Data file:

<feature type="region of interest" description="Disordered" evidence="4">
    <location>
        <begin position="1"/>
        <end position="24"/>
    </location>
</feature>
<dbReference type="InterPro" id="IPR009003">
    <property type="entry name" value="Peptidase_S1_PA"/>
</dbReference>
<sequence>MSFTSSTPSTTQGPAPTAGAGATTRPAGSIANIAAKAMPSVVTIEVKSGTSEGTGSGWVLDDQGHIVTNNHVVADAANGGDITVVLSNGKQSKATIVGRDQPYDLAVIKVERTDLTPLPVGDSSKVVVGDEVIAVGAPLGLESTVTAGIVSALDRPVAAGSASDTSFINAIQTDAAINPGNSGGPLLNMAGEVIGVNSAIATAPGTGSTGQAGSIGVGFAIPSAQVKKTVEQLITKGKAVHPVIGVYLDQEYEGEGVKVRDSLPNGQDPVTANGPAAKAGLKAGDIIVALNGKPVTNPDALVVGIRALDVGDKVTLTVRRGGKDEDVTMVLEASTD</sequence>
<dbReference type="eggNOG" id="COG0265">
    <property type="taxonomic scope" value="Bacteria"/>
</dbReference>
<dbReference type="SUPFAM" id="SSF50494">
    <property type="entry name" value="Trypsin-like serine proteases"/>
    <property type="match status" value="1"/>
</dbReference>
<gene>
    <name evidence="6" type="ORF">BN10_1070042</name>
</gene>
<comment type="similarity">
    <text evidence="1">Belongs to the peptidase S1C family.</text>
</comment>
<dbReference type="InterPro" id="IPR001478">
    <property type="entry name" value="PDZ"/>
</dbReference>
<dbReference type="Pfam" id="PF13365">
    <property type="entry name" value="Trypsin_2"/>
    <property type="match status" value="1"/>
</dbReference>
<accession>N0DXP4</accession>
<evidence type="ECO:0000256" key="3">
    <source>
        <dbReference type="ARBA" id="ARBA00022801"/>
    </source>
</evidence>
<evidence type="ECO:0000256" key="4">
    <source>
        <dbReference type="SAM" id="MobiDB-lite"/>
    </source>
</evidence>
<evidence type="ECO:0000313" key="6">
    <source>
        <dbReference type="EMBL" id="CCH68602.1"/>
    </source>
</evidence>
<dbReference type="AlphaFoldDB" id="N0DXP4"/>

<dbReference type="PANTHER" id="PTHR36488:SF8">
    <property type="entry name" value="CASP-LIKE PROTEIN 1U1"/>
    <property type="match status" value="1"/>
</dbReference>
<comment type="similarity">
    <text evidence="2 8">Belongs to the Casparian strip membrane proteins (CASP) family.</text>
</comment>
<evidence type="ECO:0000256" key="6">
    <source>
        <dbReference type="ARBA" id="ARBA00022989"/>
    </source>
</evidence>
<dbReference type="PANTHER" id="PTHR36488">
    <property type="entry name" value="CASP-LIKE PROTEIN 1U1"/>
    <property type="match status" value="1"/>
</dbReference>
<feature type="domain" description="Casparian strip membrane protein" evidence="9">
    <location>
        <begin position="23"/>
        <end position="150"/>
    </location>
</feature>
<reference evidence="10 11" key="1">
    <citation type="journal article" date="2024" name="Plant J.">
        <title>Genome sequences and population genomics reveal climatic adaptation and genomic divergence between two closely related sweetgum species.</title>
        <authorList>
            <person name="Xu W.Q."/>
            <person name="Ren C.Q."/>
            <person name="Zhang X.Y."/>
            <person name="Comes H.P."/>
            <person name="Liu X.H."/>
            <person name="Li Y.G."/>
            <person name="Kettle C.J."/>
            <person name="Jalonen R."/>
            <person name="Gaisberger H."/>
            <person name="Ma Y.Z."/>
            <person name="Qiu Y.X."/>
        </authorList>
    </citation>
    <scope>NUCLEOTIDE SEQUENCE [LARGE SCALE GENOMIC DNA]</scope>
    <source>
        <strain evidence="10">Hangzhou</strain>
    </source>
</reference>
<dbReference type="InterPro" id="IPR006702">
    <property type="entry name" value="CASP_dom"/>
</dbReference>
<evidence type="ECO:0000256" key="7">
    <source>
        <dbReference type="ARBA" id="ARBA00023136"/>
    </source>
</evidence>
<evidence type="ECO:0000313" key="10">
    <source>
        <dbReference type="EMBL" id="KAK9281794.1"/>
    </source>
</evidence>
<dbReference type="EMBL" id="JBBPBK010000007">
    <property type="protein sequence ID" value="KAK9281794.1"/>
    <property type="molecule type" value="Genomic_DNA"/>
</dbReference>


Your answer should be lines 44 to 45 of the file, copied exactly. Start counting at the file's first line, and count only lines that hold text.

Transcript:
        <dbReference type="EMBL" id="CCH68602.1"/>
    </source>